Three Poems

I am your house

Hurry back  I am
your bending calf      I am your
whispering sleep

 

don’t depart(laughter between
breaths)not to go

 

or want you hereI am
your telling silence

 

a metal bowl dulled with apples
full of their own seeds      willed within
each of them: an idea of apples and plenty

 

not to go or wantyou
gone from here I am
housing you hurry

 

I am needles gathering
weather
add the cold that comes

 

The sky purpling like a bruise

 

one other set
of headlamps on the road

 

all the cinderblocks so stained
by exhaust   there’s indifference

 

this is how dark comes on:
our shoes get heavy  we break

sporadically into sleep     into conversations

 

A Moon & the Swallows

Part of it:

A drunk, his collar
up, barks
at the moon.

You, he bellows—my only hand touched forehead, my only leg
bent at the knee so, my only half pronounced beauty—

you do not know where I’ve stolen
the push of a ‘b’ from my lips.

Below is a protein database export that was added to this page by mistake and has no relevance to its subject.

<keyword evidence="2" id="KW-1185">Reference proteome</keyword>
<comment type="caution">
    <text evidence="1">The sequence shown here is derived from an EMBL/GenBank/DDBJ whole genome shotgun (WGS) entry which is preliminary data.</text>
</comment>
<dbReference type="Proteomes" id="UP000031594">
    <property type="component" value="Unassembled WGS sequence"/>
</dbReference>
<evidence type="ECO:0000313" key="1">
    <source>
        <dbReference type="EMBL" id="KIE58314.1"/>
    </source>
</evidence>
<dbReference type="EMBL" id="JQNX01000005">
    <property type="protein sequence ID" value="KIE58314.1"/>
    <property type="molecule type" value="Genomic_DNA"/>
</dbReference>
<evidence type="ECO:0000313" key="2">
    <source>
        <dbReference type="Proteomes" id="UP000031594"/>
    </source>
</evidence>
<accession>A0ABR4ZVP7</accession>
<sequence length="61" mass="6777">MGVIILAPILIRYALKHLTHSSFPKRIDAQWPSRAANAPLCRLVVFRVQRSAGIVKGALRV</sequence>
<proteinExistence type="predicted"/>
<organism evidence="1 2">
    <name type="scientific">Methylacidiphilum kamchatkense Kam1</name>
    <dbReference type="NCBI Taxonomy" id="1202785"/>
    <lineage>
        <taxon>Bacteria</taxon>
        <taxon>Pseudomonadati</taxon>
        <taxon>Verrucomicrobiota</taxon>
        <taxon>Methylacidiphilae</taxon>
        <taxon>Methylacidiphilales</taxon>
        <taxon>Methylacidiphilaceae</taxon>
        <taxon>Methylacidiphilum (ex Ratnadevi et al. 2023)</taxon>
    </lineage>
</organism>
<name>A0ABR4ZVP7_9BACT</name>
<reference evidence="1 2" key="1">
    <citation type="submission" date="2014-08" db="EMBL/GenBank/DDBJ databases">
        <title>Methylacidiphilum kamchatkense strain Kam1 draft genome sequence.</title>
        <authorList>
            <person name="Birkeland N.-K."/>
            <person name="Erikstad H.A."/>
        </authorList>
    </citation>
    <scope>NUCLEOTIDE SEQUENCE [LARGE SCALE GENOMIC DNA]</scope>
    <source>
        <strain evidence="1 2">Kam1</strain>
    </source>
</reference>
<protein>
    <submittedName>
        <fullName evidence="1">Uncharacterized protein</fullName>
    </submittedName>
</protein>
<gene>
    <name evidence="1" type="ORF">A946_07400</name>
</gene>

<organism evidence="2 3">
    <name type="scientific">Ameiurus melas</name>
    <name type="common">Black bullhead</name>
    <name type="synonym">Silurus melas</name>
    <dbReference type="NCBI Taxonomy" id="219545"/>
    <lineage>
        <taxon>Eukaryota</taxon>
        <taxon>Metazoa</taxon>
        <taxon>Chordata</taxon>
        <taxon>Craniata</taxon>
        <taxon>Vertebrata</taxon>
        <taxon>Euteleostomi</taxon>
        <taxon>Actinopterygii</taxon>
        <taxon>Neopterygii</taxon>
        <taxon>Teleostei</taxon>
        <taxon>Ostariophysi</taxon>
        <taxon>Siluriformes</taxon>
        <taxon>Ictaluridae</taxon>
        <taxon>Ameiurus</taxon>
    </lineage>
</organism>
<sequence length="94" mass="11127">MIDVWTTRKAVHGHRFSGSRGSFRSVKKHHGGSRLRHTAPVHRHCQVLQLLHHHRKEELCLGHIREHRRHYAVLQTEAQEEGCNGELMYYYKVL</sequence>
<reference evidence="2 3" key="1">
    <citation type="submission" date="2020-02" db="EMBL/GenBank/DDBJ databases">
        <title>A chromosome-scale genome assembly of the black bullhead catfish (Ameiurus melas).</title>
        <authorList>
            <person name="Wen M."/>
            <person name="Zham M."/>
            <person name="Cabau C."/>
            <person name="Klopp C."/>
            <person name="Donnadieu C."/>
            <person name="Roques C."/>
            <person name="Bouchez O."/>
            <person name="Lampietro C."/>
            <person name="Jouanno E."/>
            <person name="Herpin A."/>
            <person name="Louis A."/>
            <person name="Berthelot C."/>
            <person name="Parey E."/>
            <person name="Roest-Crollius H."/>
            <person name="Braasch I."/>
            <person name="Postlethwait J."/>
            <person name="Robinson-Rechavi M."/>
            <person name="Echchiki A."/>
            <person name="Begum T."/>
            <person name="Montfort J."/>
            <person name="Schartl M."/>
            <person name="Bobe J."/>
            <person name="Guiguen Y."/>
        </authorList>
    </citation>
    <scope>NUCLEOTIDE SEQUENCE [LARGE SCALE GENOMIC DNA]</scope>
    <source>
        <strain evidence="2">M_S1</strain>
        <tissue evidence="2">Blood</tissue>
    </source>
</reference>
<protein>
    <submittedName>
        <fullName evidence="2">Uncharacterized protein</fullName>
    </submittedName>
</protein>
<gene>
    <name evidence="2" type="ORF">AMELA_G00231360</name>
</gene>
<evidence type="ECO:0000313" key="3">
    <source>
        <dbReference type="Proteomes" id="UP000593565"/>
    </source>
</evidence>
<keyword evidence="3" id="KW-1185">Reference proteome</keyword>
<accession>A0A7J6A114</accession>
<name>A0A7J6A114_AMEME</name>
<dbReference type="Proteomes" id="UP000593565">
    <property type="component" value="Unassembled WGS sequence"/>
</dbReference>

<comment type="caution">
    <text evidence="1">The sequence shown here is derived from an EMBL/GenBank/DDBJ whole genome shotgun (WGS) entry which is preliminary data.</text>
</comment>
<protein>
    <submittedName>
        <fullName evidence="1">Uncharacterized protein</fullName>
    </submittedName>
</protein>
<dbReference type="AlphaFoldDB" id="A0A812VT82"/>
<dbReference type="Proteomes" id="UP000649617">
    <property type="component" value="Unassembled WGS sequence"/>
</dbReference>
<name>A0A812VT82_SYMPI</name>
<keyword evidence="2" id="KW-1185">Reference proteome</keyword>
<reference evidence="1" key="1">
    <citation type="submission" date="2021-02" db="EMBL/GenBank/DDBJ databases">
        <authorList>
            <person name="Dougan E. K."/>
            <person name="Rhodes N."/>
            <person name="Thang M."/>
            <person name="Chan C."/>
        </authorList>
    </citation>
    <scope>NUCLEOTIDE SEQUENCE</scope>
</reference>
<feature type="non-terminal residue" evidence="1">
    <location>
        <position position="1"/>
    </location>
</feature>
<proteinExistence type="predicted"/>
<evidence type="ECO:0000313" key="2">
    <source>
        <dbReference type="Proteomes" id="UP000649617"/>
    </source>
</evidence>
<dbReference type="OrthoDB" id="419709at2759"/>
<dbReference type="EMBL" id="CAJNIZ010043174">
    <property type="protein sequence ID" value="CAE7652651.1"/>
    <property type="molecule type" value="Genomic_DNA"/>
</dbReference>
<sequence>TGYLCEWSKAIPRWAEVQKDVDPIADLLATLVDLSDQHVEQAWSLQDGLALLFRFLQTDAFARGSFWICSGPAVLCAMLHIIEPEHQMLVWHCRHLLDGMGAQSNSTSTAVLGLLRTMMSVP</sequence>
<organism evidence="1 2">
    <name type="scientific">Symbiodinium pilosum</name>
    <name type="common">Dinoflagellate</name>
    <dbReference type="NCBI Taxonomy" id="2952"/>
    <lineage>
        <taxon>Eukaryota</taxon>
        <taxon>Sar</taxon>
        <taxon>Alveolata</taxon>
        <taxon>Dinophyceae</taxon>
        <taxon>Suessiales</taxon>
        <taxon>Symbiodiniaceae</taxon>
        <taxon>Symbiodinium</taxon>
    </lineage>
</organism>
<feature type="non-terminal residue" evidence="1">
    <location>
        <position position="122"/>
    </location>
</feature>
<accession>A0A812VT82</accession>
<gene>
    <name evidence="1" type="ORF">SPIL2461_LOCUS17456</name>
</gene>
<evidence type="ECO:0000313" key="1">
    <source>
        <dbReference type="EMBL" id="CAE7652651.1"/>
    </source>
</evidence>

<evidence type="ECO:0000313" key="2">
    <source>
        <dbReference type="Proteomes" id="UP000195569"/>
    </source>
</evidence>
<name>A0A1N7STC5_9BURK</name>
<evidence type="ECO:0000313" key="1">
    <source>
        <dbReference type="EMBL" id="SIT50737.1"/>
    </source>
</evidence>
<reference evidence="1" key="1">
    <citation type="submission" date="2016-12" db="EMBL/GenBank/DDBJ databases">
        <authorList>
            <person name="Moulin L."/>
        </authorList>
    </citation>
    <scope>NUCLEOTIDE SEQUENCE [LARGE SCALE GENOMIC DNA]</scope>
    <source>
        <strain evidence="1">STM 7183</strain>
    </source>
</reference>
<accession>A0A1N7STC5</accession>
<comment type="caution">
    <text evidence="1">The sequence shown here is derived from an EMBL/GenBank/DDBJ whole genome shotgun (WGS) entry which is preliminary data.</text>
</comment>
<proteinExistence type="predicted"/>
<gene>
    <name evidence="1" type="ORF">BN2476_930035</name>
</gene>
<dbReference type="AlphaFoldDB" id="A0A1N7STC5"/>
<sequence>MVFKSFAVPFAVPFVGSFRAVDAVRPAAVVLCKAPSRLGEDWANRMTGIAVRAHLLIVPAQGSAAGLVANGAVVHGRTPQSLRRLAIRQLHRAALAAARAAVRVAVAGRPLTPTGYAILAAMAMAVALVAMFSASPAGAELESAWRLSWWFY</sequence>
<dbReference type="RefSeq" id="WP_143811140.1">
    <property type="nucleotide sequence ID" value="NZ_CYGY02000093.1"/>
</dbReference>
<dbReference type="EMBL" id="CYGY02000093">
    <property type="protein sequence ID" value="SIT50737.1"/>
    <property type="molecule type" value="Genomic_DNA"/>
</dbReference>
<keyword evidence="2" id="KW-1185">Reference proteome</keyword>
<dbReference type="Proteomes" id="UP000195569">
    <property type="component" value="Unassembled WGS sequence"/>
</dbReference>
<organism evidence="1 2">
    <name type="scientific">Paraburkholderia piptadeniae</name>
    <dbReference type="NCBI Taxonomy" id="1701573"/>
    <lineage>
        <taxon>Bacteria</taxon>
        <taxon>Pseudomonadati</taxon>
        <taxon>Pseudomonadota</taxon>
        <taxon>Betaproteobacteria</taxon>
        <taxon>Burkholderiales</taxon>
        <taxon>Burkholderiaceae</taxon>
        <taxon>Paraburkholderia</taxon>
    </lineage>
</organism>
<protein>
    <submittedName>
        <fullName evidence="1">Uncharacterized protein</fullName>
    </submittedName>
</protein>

You do not know my designs.

Another part:

A startled young couple, three stories
up from the sleeping street, caress each other

like feathers
nestled into the wing
of some bird.

The moon juggles (dreams, petitioning) very judiciously.
From this distance it looks easy. How handsome
the shadows are. Enough dark to barely define them.

Another part:

An old couple, at the exact same
moment, or a moment later, make sounds
similar to when they first met.

Now with more cracks, more loose groaning
and slapping of flesh.

Their passion, a saw. The product of their lust,
a log. So between them together
they fell a whole forest. At last, a lone pine is left.

It showers the street
with needles. O, their sneezing and dust.

The last part:

Love sounds startle
the drunk and the young couple.

It’s then the old lady
opens her mouth, after
the last tree settles--

a bagful of light drops out from its limbs.

 

 

Running out of east

Trade weak joint for a song.
Trade the straw hat of faith for a nickel
plated gun: calamitous
and full of noise.

 

Trade your body for a silent room,
flattered by faces.
Trade this train and its leaving weight:
run on Eastern time, then the East ran out.

 

What can you call the hand’s memory?
A sense of poorly phrased motion,
another hand that’s used
to rest.

 

The trace of a smell left. A cake of soap
stilled on the lip
of a drain
traded to keep wild things cropped close.

 

Trade mercy. Trade the twitching light-

switch for a steady hand full of fingers

 

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